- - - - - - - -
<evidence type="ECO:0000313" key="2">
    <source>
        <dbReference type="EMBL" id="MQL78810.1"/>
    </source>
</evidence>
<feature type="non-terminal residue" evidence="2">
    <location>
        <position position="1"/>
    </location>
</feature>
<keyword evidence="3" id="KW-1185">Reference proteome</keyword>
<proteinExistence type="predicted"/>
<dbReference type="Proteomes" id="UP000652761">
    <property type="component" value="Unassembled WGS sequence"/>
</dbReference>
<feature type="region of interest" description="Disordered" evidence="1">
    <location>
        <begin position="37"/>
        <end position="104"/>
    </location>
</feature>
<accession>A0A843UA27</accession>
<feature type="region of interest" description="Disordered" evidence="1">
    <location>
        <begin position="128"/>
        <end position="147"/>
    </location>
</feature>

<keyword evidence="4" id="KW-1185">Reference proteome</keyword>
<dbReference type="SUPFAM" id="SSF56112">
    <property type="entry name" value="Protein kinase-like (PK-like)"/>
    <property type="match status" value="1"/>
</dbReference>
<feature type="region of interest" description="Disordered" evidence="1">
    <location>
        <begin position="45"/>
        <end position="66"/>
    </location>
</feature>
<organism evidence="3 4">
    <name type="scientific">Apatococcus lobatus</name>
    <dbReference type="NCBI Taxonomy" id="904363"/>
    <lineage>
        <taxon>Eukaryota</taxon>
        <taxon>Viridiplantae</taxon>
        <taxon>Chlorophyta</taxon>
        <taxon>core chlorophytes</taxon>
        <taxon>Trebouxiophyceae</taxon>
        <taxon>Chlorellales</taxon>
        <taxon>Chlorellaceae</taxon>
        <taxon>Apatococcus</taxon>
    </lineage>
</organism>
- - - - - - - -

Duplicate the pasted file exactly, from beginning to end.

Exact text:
<evidence type="ECO:0000313" key="2">
    <source>
        <dbReference type="EMBL" id="MQL78810.1"/>
    </source>
</evidence>
<feature type="non-terminal residue" evidence="2">
    <location>
        <position position="1"/>
    </location>
</feature>
<keyword evidence="3" id="KW-1185">Reference proteome</keyword>
<proteinExistence type="predicted"/>
<dbReference type="Proteomes" id="UP000652761">
    <property type="component" value="Unassembled WGS sequence"/>
</dbReference>
<feature type="region of interest" description="Disordered" evidence="1">
    <location>
        <begin position="37"/>
        <end position="104"/>
    </location>
</feature>
<accession>A0A843UA27</accession>
<feature type="region of interest" description="Disordered" evidence="1">
    <location>
        <begin position="128"/>
        <end position="147"/>
    </location>
</feature>

<keyword evidence="4" id="KW-1185">Reference proteome</keyword>
<dbReference type="SUPFAM" id="SSF56112">
    <property type="entry name" value="Protein kinase-like (PK-like)"/>
    <property type="match status" value="1"/>
</dbReference>
<feature type="region of interest" description="Disordered" evidence="1">
    <location>
        <begin position="45"/>
        <end position="66"/>
    </location>
</feature>
<organism evidence="3 4">
    <name type="scientific">Apatococcus lobatus</name>
    <dbReference type="NCBI Taxonomy" id="904363"/>
    <lineage>
        <taxon>Eukaryota</taxon>
        <taxon>Viridiplantae</taxon>
        <taxon>Chlorophyta</taxon>
        <taxon>core chlorophytes</taxon>
        <taxon>Trebouxiophyceae</taxon>
        <taxon>Chlorellales</taxon>
        <taxon>Chlorellaceae</taxon>
        <taxon>Apatococcus</taxon>
    </lineage>
</organism>